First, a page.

Even as U.S. corporations continue to announce layoffs, investors are beginning to regain faith in the stock markets, according to a poll of 500 investors by MoneyShow.com. Fifty-one percent are bullish on economic conditions, up from 43% in August. In kind, 29% characterize themselves as bearish, down from a steady 39% from July through September.
Forty-five percent expect the financial crisis to improve in 2009 and 25% expect it will stay the same, whereas only 30% think it will get worse.
The optimistic outlook is rather curious, given that 30% expect negative GDP growth in the months ahead, compared with 7% that expected negative GDP growth a year ago.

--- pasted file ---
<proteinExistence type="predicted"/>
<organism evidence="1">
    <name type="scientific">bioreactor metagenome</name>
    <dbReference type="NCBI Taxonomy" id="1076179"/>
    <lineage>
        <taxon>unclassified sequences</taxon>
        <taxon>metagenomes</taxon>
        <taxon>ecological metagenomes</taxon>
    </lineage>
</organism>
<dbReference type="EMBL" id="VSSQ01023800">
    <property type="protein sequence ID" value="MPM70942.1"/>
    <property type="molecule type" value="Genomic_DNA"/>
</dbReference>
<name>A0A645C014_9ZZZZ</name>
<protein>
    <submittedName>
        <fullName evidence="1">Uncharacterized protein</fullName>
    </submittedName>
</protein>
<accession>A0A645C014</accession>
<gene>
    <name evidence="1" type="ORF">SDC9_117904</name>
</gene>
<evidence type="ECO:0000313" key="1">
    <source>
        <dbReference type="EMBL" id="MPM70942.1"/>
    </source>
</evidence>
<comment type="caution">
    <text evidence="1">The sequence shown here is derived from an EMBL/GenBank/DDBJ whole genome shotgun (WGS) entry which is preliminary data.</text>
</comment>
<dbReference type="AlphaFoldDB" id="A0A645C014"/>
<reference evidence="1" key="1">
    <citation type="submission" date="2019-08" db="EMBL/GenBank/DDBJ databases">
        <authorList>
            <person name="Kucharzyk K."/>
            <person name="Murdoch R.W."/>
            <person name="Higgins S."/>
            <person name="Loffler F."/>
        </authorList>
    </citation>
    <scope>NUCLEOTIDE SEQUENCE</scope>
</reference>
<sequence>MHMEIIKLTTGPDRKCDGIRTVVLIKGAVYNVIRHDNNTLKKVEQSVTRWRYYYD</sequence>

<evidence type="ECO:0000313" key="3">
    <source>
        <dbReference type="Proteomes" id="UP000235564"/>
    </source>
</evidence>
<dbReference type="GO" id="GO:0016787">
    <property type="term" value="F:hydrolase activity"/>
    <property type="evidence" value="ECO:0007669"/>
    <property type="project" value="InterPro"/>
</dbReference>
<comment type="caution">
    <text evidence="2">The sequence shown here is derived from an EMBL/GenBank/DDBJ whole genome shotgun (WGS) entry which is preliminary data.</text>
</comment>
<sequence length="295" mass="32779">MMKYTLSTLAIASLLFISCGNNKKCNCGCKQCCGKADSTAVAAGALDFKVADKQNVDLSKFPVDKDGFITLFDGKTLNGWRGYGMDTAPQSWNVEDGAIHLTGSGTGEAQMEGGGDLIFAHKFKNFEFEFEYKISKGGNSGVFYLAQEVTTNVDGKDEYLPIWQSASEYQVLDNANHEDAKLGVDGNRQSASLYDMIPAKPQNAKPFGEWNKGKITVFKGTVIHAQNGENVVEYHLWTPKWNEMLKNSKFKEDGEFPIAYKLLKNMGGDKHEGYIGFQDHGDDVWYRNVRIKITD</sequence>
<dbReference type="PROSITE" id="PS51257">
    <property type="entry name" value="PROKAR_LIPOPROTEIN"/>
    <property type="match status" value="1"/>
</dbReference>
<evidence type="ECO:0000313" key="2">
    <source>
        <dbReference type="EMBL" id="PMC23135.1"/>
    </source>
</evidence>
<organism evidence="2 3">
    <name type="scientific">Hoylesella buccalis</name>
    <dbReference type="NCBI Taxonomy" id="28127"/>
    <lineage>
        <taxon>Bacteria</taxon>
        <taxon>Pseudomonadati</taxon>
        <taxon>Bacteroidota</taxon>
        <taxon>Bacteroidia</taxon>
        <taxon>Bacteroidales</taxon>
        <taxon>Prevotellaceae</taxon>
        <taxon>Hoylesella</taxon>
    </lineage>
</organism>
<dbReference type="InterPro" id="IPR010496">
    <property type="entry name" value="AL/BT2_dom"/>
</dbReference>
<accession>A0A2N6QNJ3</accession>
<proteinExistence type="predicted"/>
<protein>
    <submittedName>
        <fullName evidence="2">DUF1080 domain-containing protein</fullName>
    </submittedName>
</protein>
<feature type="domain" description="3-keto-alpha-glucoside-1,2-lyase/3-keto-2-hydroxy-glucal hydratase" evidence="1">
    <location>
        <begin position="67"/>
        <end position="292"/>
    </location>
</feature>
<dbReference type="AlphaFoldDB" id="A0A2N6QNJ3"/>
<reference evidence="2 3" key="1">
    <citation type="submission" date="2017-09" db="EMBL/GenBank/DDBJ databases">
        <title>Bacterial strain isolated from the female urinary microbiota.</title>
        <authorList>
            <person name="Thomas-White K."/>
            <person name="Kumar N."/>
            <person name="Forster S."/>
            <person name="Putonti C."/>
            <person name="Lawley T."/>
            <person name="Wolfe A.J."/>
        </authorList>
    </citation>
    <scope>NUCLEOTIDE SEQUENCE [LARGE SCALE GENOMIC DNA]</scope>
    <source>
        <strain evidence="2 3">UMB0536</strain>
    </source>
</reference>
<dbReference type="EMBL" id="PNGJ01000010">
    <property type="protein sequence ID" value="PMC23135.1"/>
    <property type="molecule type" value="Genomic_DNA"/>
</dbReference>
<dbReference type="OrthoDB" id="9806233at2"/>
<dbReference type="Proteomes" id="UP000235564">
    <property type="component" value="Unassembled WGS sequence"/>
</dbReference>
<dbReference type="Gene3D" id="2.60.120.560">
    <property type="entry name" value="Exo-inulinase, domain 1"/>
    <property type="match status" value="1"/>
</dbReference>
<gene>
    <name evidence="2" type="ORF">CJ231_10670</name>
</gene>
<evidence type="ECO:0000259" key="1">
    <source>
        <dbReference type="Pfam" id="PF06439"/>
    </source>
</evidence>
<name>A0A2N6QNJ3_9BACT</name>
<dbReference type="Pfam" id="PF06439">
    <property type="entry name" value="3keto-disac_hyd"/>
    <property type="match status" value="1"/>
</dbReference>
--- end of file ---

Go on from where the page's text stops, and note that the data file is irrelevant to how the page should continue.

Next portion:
The asset class investors are the most optimistic about is commodities, with 28% saying it will outpace other investment sectors, followed by 26% citing large-cap stocks and 20% small-cap stocks.
The sector that shows the biggest decrease in confidence is foreign stocks, with only 6% citing this as a good investment, down by 24% a year ago.
Inflationary concerns are still high, with 55% expecting an increase and 28% expecting it to remain the same. Investors are tossed up when it comes to interest rates; 27% expect the Federal Reserve will raise interest rates, but 30% expect the Fed will lower them.
As far as housing prices are concerned, 53% think they will stop falling, 41% think they could fall more, but only 5% think they will appreciate.
On the topic of taxes on dividends and capital gains, as well as income taxes on top earners, 59% believe the new administration will raise them, and only 5% think they will be cut.